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    Snaggs,

    If an idiot like me can do it, anyone can GO FOR IT!

    Mike

  7. #7

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    Quote Originally Posted by Paul Howell
    When you are in the darkroom you are in the darkroom.

    Paul
    Exactly why I love the darkroom!

    Mike

  8. #8
    jmdavis's Avatar
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    While it is true that you can simply stop doing the digital work, do you want to. Once you are deeply into something, do you want to be disturbed.

    I will occasionally answer the phone in the darkroom. I can usually continue processing a print while on the phone. But, I am also happy to tell callers that I can't talk because I'm working in the darkroom.

    My darkroom is 35 sq. ft. It has a dry side with Beseler 23c and a D2, The wet side is actually a counter top I built myself and a laundry sink. Because each side is only 5 ft. in length, I built a tray stack to process 11x14's. I could probably use it for 16x20, but it would be tight.

    It has plumbing and a darkroom fan and was built by partitioning a utility room.

    I paid for the lumber, laundry sink, adorama darkroom fan, white paneling and prehung door. I scrounged the cabinets at the landfill (someone was dumping 1980's kitchen cabinets after a renovation) and made the counter tops out of a damaged 4x8 sheet of Melanine type shelving ($19) and some nice oak trim.

    All of that said, my first darkroom in the 80's was a temporary one in a bathroom. It worked fine for the time.

  9. #9
    FrankB's Avatar
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    It's *really* easy and needn't take much space.

    As you've already got the kit why not give it a try? If you find you don't like it then you can always go back to your printer. Alternatively you may end up like me and be even happier to print than shoot!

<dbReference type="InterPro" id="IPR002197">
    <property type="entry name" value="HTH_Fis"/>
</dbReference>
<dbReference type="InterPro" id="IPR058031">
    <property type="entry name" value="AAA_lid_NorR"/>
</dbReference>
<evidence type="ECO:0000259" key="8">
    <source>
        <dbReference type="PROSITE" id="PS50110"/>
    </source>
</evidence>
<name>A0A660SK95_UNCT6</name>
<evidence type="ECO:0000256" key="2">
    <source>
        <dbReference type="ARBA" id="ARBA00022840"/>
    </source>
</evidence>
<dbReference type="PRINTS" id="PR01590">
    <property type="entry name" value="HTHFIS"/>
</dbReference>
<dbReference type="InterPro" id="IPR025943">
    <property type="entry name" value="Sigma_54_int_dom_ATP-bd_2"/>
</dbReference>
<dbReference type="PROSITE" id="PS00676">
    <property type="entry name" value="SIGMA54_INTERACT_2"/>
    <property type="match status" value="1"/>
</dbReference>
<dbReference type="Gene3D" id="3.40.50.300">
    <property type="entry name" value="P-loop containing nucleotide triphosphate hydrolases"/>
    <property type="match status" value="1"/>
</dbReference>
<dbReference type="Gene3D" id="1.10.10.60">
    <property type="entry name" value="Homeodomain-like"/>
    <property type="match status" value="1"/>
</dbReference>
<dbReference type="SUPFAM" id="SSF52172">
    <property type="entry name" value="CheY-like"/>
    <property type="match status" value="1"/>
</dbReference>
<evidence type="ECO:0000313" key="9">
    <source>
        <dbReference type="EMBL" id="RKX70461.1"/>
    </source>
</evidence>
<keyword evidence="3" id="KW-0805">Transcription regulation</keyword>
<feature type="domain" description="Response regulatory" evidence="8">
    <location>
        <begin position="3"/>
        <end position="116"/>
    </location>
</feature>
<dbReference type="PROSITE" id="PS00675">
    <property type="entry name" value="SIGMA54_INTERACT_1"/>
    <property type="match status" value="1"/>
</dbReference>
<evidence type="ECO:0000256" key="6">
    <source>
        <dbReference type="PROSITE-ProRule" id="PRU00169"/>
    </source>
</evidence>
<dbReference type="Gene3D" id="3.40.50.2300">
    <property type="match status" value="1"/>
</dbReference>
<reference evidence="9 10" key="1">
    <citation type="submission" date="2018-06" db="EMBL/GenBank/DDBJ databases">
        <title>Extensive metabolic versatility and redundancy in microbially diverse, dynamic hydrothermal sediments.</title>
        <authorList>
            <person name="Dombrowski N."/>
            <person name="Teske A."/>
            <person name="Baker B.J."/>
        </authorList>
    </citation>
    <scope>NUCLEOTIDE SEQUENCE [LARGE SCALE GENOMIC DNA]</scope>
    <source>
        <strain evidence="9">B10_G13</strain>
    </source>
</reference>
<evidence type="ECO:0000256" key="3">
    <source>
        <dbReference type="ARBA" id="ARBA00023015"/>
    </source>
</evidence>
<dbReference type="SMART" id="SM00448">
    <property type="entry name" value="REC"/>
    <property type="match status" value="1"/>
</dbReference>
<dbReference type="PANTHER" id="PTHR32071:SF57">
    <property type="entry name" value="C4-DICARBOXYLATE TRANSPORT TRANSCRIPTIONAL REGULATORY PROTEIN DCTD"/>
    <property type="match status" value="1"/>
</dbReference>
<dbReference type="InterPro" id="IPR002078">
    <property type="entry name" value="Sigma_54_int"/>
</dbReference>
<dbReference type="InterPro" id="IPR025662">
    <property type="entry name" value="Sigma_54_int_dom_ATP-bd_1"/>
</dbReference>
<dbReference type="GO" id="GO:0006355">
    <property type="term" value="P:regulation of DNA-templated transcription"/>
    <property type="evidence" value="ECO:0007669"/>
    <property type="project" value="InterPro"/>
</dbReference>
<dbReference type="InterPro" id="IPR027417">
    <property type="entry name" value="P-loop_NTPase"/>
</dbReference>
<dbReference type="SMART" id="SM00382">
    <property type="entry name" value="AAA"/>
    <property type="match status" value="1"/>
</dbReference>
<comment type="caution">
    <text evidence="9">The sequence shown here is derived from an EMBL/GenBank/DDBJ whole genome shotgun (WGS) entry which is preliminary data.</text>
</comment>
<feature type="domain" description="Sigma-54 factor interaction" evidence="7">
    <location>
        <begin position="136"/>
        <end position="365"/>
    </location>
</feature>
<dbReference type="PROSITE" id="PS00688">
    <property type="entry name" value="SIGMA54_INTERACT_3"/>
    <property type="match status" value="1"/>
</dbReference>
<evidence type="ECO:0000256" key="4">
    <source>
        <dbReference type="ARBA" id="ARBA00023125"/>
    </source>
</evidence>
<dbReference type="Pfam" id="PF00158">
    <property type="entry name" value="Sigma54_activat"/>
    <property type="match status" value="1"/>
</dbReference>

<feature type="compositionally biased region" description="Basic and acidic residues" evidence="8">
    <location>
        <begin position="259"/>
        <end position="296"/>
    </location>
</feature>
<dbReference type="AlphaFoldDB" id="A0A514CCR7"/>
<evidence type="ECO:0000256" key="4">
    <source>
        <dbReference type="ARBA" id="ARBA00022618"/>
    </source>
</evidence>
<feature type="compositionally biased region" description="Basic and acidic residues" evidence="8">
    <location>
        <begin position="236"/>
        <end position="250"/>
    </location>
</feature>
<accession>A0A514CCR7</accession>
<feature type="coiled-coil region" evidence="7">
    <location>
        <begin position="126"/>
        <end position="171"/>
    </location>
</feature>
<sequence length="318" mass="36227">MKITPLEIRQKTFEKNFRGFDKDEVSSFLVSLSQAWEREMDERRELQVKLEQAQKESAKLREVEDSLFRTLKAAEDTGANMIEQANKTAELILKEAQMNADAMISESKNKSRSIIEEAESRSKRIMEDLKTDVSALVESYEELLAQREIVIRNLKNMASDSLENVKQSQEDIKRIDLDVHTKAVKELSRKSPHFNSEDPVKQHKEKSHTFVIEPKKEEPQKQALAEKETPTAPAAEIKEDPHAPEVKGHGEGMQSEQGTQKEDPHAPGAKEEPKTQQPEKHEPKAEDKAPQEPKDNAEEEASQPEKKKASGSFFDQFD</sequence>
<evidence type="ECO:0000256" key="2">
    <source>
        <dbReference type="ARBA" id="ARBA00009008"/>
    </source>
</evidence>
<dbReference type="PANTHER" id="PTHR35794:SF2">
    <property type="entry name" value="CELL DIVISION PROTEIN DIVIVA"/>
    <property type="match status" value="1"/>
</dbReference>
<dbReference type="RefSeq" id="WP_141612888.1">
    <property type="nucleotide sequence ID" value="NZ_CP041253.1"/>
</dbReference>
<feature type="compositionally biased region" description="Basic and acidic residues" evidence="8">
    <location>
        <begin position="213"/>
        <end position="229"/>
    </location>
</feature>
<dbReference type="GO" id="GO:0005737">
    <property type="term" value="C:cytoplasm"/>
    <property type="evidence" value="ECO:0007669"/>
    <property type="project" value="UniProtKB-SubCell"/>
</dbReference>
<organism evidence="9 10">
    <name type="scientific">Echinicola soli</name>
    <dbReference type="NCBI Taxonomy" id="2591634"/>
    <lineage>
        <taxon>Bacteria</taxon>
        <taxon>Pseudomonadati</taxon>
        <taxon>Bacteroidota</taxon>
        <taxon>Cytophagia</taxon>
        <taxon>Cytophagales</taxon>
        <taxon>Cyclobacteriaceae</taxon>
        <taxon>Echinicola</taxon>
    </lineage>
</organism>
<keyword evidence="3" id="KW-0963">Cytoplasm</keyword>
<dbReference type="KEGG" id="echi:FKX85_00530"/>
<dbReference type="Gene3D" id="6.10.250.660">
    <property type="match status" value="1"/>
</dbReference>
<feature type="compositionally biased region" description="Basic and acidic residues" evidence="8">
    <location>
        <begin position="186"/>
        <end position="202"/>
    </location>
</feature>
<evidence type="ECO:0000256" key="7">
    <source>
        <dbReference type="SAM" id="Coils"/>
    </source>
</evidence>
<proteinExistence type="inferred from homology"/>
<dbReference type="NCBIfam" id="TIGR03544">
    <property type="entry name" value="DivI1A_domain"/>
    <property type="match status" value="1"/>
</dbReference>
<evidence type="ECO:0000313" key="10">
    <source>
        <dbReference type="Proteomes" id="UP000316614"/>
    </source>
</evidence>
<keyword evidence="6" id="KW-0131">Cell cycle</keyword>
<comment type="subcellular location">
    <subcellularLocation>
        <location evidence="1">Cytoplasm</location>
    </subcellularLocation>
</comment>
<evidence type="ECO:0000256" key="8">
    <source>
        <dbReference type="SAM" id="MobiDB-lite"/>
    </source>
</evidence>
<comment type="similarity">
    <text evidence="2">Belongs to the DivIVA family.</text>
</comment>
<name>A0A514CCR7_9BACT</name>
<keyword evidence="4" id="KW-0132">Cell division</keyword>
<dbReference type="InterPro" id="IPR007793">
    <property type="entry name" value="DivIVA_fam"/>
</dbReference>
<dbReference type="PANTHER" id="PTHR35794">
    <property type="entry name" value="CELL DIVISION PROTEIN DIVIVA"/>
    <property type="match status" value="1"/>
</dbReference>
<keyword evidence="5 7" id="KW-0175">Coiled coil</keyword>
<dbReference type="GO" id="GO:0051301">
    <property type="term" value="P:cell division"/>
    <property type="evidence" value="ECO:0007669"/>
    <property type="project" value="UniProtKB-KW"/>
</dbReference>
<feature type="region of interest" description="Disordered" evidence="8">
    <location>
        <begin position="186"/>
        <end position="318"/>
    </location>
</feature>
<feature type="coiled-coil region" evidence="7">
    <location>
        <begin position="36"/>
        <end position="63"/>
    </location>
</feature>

The best darkroom-setup-and-printing-manual I've seen (by a long way) is Tim Rudman's "The Photographer's Master Printing Course" (ISBN 1-85732-407-2). Don't let the title put you off; he starts from the (very) basics and even has some example darkroom layouts in there. The book then goes into basic printing methods and on into more advanced controls, but remains very readable throughout (and no, I'm not on commission!).

    Again, why not give it a try?

  10. #10
    Max Power's Avatar
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    It's dead simple and IMHO well worth it. I'm lucky and happen to be able to do basic carpentry so I created a 6x6 ft room in my basement. The ideas for the dry-side counter and wet-side sink all came from 'Build Your Own Home Darkroom' which I got for a few dollars on Amazon.

    You already have the most expensive stuff, which is the enlarger etc...Now you just need to build a space.

    Kent
    Max Power, he's the man who's name you'd love to touch! But you mustn't touch! His name sounds good in your ear, but when you say it, you mustn't fear! 'Cause his name can be said by anyone!